Week in review: IMF breach, Bitcoin-stealing Trojan and the 10 most common iPhone passcodes

Here’s an overview of some of last week’s most interesting news:

Foreign government behind IMF breach and data theft?
The International Monetary Fund’s systems have been breached by cyber attackers believed to be linked to a unnamed foreign government.

Alleged Spanish, Turkish Anonymous members arrested
The Spanish police has arrested three Spaniards in their early 30s, in Almeria, Barcelona and Valencia, who are thought to have been behind the attacks on the Sony PlayStation online gaming store.

Web host victims repeatedly exploited by cybercriminals
More than one-third of respondents to an Anti-Phishing Working Group (APWG) survey were repeat victims of phishing attacks that resulted in a successful establishment of phishing or spoofing websites on their web server platforms.

History and future of mobile malware
Panda Security released a report on the history, current state and future of mobile malware which aims to raise awareness of the threats affecting mobile devices as well as provide tips individuals can follow to avoid falling victim to mobile threats.

National US data security breach notification law on the horizon?
Californian Representative Mary Bono Mack has jumpstarted the latest quest for a national data security breach notification law and is currently working on its draft.

Two-factor authentication for Mailchimp using AlterEgo
MailChimp is an innovative company that provides mailing list management services with a twist. The company recently announced a new integration option which provides its users with two-factor authentication capabilities.

10 most common iPhone passcodes
The problem of poor passwords is not confined to computer use, and the fact was discovered by an app developer who has added code to capture user passcodes to one of its applications.

LulzSec DDoS rampage downs game servers and sites
Tuesday has been another busy day for the LulzSec bunch, and has witnessed DDoS attacks against a number of targets.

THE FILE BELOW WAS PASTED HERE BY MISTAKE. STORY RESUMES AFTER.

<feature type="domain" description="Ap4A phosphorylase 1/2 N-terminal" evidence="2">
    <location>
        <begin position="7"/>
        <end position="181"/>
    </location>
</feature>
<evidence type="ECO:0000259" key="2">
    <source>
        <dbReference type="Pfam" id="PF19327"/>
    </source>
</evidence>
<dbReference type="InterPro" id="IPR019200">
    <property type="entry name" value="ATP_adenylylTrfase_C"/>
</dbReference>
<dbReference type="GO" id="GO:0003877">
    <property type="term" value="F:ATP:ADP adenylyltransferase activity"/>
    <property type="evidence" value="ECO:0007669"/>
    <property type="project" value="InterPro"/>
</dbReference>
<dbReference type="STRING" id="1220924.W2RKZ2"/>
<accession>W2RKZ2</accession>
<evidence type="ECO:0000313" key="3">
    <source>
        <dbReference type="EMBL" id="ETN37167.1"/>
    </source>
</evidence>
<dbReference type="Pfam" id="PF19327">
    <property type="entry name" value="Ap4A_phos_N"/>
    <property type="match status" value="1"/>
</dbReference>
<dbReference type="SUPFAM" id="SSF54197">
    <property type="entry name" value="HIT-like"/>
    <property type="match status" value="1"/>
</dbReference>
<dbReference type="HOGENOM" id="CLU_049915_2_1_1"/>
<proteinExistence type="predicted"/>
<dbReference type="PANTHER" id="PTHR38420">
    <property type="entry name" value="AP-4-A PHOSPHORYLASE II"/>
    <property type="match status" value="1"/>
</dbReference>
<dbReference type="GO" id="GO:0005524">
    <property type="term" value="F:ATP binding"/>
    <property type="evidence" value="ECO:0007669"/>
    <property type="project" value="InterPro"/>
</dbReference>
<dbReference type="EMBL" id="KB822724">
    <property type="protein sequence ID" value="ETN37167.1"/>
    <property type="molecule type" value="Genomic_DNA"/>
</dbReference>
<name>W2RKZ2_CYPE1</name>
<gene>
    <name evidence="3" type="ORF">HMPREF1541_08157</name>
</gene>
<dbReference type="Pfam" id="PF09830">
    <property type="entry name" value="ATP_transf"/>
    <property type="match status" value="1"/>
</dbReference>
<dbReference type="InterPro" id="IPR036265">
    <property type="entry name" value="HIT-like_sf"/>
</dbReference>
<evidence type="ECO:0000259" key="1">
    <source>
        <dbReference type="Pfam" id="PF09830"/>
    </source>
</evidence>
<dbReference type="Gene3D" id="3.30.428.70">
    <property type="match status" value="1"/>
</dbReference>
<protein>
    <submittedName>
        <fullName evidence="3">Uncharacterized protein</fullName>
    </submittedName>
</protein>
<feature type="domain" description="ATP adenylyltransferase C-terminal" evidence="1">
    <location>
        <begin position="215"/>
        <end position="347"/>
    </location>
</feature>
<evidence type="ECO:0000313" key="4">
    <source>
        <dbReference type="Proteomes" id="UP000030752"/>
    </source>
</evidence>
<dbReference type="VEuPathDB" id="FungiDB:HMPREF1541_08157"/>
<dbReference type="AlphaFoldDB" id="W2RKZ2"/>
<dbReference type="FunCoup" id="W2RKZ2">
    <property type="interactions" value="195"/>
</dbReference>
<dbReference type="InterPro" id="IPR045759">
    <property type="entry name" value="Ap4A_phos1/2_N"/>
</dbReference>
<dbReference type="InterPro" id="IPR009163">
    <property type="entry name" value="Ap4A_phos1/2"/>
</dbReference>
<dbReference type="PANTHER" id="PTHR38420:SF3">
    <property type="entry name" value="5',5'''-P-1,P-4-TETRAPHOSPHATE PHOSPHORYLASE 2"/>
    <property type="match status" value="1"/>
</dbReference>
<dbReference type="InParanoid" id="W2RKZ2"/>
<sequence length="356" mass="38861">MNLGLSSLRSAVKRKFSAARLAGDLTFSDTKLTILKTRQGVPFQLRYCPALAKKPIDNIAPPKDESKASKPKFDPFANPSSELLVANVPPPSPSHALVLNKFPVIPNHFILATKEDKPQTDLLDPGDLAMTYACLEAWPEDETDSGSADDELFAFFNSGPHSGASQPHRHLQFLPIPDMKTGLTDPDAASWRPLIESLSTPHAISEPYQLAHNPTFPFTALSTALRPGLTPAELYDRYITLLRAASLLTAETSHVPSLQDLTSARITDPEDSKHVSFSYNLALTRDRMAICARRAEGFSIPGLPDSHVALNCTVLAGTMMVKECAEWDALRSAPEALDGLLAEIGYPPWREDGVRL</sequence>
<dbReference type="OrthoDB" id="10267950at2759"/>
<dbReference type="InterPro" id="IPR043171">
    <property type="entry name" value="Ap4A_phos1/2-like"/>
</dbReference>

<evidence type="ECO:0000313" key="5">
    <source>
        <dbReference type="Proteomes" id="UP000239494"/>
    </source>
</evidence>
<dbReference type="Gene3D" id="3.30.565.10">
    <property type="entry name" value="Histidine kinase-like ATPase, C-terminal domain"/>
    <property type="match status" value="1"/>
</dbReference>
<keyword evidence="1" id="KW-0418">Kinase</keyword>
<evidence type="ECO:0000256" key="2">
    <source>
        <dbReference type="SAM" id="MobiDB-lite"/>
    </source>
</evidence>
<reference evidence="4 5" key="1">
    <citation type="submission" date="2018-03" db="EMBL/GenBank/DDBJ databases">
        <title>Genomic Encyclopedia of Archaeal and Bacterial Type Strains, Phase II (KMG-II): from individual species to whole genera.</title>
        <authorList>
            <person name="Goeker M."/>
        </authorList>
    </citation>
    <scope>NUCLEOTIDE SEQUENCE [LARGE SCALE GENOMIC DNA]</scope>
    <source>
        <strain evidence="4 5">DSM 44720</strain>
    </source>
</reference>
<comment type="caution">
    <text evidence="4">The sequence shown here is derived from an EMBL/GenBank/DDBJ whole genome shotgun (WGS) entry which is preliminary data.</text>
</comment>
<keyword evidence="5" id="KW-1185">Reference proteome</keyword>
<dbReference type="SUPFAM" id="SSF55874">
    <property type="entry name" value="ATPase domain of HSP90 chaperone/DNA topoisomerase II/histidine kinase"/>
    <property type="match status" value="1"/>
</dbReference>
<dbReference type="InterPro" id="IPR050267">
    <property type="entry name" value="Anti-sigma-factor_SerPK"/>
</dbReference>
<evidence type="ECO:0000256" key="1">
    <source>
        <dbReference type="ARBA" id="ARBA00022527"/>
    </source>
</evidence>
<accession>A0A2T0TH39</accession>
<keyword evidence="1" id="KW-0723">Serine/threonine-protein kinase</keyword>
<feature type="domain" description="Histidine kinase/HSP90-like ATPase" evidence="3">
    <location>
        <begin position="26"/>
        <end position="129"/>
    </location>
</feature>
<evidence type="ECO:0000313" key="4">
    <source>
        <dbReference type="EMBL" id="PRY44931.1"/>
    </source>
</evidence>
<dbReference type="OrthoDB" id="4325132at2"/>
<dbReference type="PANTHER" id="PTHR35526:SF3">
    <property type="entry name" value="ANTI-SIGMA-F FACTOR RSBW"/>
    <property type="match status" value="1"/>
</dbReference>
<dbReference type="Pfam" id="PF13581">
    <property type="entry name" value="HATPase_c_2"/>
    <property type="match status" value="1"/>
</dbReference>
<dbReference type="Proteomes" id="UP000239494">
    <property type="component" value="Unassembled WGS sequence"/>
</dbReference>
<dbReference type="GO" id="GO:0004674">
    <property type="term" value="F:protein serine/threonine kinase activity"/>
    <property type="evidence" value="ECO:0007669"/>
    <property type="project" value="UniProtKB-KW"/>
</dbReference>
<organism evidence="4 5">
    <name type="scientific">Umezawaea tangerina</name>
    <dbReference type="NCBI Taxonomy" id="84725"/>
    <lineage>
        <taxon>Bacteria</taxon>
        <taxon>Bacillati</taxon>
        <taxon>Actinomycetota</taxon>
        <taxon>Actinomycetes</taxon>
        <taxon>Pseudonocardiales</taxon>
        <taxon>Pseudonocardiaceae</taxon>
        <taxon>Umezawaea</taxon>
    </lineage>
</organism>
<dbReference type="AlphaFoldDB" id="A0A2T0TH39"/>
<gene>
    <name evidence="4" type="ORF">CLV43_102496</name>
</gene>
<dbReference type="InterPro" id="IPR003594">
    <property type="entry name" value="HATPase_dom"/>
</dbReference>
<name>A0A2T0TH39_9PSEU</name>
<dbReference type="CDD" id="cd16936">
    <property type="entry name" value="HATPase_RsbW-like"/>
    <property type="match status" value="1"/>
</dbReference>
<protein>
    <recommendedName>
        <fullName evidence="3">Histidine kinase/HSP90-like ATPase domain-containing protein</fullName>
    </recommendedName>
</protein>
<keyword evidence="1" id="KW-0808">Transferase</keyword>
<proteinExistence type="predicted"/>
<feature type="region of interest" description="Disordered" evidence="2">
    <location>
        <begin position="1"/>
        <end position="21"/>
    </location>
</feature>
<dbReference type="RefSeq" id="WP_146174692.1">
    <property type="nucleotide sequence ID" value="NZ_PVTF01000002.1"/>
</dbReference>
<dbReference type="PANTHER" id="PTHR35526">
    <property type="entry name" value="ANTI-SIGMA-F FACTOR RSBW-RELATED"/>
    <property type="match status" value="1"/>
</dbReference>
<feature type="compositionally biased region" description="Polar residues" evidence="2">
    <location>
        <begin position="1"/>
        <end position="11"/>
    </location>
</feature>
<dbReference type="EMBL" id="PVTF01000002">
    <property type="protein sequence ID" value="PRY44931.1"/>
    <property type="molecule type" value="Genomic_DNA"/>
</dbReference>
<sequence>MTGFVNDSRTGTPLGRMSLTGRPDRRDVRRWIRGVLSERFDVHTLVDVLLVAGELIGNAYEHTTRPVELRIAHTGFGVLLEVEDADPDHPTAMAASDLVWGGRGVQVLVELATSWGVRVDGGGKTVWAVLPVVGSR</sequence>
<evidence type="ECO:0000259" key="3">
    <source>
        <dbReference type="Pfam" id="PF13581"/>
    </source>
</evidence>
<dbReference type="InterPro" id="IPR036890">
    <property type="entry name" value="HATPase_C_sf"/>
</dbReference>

Citigroup data theft the result of a common vulnerability
If the information the NYT has received about the Citigroup breach is correct, and the intrusion was made possible by the exploitation of a vulnerability so frequent and common that it made OWASP’s top 10 web application risks list, one wonders how it is possible that the world’s largest financial services company hasn’t got security experts that would remedy it.

Man convicted for using DDoS attacks in extortion scheme
A German man has been convicted to a 34-month prison sentence and has been ordered to pay some 350,000 Euros to the companies he blackmailed by threatening to take down their websites.

Microsoft investigates emerging Internet phone scam
An Internet scam that targets English-language markets and costs victims on average $875, according to Microsoft.

Huge decline of Autorun-abusing malware
Infections with malware that abuses the Windows Autorun feature by automatically enabling AutoPlay have been declining since February, says Microsoft, and credits the security updates for Windows XP and Vista they started releasing at the beginning of that month for that decline.

Risk management under pressure
Has the financial services industry reached a comfort zone, placing it in jeopardy of another crisis? Are today’s risk management practices and reporting in tune with existing risk culture and organizational expectations?

SpyEye Trojan attacks Air Berlin and AirPlus travelers
Trusteer have uncovered a SpyEye configuration that targets users of two leading European airline travel Web sites: Air Berlin, the second largest airline in Germany (after Lufthansa) and AirPlus, the global provider of business travel services for companies. SpyEye exploits the user’s machine, not the websites, to carry out this fraud.

LulzSec leaked passwords come from Writerspace
Following LulzSec’s sharing of a list of 62,000+ random login credentials, people who have been looking into it say that some of them are likely to come from online writing community.

Trojan goes after Bitcoins
Bitcoin – the digital currency that has lately become a point of contention between those that consider it a perfect way of handling payments online and those who said that its anonymous nature will be severely misused by criminals – has definitely caught the attention of said criminals.

Trojan targets devices with custom Android versions
In order to install its payloads, the Trojan exploits the fact that system images in most custom ROMs are signed with publicly available private keys in the Android Open Source Project.

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